What We Were — Followers — Ephesians 2:2-3

During Fall 2017, I taught Calvary Monterey the book of Ephesians. During the series, I also wrote about Ephesians in sixty-plus short, devotionally styled posts. Each Thursday, through 2018, I will release a post. I hope you enjoy. For the entire series, please visit nateholdridge.com/united-for-unity-posts.

“Following the course of this world, following the prince of the power of the air, the spirit that is now at work in the sons of disobedience — among whom we all once lived in the passions of our flesh, carrying out the desires of the body and the mind…” (Ephesians 2:2-3)

Perhaps, when thinking of that old life of spiritual deadness, believers might remember themselves as brimming with originality. But it would be wrong to think this way, for our past life was not a self-willed one. Instead, Paul shows us we were all followers. Again, Christ has made a way of escape, and believers have experienced that rescue. We are no longer spiritually dead, and we are no longer hopeless followers. But what had we followed?

First, he tells us we were followers of the course of this world.

In our old life, we lived exactly like the rest of the present age. Paul does not mean that we followed the people of the earth, but an organized system that is against God. This world system hates and opposes all that is of the true God, taking shape in ideologies or philosophies where He is pushed to the side. The age will promote views and politics and agendas and philosophies which compete with one another, but their commonality is that they push God and His gospel to the side. This godless wave of a system is seen first at the tower of Babel, again at Nebuchadnezzar’s Babylon, and finally at the final judgment of Christ. It longs for humanity to be one, but without God and His Christ. There is no room for dissent in this system. Believers and their gospel must be pushed to the side.

Second, we were followers of the prince of the power of the air, Satan himself.

For some, this means a knowing and direct allegiance to Satan, but for most this points to unrealized obedience to his plans and desires. The whole world lies under his power (1 John 5:19). He has blinded the minds of unbelievers (2 Corinthians 4:4). He shapes the atmosphere humanity lives within, and believers used to swim in the current he influenced.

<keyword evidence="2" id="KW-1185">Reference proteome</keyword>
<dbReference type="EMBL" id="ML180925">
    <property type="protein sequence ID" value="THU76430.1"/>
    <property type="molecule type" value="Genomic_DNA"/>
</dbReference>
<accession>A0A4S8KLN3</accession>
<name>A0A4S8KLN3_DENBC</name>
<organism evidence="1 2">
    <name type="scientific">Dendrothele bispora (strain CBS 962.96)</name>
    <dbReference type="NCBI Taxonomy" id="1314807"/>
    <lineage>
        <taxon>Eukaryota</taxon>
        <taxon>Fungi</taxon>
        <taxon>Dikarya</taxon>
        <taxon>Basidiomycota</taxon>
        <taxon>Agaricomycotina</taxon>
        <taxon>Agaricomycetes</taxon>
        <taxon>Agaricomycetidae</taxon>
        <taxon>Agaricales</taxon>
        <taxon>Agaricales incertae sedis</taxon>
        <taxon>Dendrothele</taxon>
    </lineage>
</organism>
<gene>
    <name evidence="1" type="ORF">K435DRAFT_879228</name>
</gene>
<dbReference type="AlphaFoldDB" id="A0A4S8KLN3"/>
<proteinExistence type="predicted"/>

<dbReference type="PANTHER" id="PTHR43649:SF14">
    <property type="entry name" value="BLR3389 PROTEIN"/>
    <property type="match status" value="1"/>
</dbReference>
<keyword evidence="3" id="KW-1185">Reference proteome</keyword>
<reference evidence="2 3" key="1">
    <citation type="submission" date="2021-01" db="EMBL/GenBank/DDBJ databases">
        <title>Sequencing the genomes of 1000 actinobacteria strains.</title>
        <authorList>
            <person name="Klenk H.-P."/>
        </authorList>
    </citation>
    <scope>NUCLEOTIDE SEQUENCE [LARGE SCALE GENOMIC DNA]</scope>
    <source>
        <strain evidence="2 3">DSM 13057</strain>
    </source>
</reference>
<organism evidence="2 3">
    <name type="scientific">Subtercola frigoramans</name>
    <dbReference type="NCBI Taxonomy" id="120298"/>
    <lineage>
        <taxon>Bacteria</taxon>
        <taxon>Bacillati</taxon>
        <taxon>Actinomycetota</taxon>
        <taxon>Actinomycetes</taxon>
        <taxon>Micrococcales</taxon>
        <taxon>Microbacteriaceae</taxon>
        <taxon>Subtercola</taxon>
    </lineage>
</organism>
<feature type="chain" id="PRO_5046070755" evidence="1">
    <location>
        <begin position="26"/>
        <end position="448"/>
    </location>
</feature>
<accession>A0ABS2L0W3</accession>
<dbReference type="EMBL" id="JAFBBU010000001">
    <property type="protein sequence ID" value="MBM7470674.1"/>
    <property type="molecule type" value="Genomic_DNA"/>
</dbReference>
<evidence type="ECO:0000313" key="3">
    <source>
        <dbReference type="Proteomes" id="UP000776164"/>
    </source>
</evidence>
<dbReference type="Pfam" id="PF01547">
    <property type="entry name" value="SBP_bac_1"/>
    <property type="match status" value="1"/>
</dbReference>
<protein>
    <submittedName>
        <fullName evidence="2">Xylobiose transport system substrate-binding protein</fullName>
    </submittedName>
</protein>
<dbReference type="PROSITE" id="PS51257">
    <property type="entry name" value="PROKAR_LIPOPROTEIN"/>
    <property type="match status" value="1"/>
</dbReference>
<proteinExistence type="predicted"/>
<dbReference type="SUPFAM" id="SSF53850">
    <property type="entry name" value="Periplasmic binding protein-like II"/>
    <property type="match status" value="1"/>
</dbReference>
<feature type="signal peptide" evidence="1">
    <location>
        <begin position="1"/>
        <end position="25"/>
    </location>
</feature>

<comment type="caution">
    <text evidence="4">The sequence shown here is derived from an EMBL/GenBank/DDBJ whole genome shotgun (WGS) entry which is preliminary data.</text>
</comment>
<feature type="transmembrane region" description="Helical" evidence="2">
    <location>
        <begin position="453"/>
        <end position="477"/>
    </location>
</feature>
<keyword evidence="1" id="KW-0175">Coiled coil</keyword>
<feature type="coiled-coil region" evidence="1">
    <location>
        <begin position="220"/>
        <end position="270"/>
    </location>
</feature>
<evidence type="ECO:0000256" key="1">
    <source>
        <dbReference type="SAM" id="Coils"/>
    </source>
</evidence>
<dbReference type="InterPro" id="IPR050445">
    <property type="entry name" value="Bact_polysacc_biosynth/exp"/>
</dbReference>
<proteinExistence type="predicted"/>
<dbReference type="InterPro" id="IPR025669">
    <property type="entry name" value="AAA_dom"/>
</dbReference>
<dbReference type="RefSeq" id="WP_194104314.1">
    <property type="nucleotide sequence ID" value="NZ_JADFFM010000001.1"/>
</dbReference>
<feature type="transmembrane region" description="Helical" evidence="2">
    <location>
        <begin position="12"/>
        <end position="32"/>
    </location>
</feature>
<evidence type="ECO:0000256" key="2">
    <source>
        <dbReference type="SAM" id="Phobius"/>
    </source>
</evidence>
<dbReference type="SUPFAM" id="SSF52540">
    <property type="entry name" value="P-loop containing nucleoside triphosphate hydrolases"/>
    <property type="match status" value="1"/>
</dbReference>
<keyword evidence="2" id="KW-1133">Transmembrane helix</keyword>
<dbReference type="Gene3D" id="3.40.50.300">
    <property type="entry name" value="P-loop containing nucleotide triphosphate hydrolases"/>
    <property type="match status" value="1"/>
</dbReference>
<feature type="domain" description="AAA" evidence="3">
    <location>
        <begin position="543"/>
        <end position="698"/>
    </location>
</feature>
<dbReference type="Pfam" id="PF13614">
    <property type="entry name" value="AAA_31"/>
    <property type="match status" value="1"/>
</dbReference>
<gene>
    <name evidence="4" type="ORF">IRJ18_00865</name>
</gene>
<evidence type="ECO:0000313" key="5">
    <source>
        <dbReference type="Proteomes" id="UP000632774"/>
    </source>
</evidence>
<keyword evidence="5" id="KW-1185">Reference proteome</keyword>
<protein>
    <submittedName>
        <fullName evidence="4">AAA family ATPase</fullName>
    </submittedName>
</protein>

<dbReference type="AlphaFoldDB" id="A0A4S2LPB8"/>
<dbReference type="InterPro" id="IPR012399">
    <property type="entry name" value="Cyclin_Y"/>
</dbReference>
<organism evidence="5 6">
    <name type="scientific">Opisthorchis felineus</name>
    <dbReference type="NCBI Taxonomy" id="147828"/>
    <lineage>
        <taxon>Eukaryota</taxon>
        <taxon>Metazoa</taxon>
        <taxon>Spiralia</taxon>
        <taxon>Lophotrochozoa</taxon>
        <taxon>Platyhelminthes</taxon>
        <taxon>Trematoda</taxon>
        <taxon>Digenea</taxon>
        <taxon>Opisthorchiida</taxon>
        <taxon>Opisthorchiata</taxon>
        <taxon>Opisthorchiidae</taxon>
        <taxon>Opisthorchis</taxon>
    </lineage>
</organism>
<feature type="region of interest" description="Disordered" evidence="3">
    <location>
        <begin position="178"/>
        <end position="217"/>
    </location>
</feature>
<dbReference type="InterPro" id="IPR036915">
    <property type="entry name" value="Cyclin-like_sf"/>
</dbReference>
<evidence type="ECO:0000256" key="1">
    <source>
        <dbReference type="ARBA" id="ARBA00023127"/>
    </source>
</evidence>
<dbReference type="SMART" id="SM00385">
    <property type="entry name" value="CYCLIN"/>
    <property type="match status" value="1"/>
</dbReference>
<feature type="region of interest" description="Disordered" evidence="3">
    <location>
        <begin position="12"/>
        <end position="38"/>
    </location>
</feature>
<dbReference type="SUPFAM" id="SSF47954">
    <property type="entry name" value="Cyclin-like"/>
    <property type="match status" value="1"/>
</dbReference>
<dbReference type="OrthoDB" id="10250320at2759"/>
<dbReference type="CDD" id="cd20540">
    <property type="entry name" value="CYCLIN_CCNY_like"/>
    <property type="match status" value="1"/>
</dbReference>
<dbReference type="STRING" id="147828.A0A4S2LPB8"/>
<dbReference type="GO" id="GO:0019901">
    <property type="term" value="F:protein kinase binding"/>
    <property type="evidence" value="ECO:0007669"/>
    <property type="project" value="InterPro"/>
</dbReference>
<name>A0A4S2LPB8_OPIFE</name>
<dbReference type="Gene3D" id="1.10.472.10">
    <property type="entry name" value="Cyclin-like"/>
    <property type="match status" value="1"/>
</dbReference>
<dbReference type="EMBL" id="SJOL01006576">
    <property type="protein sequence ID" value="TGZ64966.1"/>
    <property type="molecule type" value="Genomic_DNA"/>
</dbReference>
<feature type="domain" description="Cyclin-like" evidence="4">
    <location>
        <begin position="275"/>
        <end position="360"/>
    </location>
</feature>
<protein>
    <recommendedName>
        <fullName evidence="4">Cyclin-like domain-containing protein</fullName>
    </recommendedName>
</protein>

Third, we were followers of the passions of our flesh, the desires of the body and mind.

In our old life, we were at the mercy of our sinful desires. Sin always takes God-given desires and perverts them, eventually enslaving us to the perversion. Sin takes our hunger for food and makes us gluttonous or greedy or consumed with self-consciousness which would restrict us. Sin takes our desire for rest and makes us lazy or unwilling to work or sleepless and marginless, pridefully believing ourselves stronger than the weaklings who need rest. Sin takes our desire for sex and takes it out of marriage and into reckless passion or ashamed fear. Sin takes God-given, natural desires and twists them until all that is left is a slavemaster driving humanity further into depravity, for we are all born under sin (Romans 3:9).

So Paul makes it abundantly clear: we were followers, and could only exist as followers before Christ's glorious gospel came to us via the love of God. We are to be followers of the age, Satan, and passions no longer. Christ has set us free to follow Him.